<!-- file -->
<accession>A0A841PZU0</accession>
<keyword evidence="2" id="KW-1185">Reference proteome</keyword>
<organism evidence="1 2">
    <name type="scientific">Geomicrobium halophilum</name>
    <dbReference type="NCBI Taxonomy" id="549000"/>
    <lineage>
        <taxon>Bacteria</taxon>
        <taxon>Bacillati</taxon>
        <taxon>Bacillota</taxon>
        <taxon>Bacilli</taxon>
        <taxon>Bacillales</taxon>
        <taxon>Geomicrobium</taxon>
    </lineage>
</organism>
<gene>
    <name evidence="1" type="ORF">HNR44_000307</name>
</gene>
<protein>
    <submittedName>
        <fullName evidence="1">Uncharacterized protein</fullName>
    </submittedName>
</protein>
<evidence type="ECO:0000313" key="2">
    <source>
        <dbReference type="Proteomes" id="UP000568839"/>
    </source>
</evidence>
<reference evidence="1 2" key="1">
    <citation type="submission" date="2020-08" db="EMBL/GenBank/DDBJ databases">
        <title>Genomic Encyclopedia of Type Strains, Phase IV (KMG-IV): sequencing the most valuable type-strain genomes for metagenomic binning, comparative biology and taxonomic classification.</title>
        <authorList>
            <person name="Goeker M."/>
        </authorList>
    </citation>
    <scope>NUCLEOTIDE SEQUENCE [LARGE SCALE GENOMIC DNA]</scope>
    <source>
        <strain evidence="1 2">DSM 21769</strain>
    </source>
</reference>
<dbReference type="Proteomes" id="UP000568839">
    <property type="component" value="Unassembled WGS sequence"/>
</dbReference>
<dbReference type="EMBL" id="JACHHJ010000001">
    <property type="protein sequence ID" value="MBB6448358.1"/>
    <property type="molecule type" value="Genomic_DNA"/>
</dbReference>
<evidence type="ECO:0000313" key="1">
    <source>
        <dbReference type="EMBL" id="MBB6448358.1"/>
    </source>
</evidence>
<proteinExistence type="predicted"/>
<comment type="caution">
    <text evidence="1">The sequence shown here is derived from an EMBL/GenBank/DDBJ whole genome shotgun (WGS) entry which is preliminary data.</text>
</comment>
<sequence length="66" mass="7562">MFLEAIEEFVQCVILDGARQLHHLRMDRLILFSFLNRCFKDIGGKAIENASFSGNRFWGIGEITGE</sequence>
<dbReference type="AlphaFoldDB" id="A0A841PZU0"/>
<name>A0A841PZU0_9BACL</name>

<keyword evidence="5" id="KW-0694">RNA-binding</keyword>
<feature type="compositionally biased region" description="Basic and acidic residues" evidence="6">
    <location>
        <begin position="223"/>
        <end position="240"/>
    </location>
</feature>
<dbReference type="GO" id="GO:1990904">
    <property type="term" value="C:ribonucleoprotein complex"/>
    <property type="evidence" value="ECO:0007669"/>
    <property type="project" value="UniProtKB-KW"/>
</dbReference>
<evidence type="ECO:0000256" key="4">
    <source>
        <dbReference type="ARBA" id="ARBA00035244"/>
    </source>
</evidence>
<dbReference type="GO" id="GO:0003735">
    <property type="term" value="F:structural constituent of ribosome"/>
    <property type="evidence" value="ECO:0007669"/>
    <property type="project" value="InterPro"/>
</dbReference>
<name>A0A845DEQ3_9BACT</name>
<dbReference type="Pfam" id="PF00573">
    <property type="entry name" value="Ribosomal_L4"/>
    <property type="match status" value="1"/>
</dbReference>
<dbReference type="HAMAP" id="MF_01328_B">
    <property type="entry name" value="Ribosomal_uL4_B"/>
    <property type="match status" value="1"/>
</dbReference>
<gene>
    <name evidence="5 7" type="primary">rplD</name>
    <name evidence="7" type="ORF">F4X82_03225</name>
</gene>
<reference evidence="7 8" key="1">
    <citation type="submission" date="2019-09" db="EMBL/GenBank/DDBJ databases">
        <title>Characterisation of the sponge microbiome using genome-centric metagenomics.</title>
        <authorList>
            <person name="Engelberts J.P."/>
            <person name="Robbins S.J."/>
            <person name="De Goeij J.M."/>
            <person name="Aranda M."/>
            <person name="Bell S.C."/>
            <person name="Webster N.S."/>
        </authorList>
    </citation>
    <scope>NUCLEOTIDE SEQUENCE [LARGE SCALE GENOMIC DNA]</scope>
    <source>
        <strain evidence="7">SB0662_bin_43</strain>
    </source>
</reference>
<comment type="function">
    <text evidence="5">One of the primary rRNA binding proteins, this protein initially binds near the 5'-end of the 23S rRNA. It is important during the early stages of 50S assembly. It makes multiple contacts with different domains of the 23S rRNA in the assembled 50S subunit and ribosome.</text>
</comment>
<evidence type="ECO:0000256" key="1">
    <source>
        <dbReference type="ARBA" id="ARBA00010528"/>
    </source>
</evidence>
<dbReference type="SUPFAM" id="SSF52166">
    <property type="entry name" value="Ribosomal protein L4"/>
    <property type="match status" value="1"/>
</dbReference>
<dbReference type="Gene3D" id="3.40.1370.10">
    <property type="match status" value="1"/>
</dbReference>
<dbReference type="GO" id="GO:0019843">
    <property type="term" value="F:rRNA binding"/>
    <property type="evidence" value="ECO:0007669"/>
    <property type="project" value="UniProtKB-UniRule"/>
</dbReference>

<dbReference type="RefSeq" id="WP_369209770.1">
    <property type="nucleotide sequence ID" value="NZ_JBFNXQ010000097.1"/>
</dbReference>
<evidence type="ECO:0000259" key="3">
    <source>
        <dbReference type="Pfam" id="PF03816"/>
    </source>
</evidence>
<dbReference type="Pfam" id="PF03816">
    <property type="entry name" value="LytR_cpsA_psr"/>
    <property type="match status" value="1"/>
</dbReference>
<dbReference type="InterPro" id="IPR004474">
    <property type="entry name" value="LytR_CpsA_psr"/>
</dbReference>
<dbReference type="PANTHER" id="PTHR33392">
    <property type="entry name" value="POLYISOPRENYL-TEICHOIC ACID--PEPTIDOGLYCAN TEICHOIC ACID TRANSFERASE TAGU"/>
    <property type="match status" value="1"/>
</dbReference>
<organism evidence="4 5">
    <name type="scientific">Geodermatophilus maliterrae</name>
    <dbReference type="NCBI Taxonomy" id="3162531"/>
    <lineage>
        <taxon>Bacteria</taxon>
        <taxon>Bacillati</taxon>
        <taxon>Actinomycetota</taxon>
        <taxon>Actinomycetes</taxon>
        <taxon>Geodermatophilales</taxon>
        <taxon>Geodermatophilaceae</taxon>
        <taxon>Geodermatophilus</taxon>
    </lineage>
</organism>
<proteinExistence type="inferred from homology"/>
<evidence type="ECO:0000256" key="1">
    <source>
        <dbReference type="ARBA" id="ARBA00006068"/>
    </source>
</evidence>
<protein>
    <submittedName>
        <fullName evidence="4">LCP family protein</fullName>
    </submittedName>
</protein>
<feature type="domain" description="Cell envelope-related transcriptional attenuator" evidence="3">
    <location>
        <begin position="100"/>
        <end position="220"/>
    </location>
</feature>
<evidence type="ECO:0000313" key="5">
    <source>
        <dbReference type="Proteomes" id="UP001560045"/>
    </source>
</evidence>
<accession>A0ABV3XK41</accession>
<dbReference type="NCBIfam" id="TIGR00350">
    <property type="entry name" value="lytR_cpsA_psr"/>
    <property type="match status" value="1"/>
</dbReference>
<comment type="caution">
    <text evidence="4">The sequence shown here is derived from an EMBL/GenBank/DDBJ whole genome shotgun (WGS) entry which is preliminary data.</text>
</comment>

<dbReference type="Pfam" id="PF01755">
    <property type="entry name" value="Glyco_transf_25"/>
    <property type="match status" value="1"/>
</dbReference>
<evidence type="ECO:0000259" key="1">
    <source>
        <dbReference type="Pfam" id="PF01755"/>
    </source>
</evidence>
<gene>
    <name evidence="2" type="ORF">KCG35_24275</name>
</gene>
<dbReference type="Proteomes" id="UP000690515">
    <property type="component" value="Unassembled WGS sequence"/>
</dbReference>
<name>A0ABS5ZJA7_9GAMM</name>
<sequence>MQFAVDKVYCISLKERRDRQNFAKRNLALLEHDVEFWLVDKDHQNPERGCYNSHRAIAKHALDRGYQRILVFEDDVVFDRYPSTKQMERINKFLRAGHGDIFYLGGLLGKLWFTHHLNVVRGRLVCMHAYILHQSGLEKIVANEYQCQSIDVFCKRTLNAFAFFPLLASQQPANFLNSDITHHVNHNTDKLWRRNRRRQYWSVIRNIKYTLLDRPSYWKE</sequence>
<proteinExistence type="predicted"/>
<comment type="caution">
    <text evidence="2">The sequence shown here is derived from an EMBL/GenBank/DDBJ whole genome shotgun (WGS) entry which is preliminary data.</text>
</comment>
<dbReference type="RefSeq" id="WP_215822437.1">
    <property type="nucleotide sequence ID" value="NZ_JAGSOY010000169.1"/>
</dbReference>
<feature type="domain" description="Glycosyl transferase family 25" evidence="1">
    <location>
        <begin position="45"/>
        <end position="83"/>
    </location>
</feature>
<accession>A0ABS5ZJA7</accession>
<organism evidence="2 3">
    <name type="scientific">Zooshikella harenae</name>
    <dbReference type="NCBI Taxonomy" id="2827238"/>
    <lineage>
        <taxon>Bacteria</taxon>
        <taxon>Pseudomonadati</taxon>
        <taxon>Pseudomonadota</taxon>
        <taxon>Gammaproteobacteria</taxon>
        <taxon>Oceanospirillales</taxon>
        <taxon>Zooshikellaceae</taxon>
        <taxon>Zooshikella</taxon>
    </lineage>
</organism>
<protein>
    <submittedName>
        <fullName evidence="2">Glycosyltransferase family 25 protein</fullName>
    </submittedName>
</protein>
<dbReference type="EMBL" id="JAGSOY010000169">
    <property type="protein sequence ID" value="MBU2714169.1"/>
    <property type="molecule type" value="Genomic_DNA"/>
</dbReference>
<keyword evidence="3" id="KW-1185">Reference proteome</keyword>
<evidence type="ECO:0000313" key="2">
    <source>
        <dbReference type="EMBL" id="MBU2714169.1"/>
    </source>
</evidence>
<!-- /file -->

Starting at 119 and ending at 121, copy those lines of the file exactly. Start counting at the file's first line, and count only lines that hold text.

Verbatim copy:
<dbReference type="SUPFAM" id="SSF52166">
    <property type="entry name" value="Ribosomal protein L4"/>
    <property type="match status" value="1"/>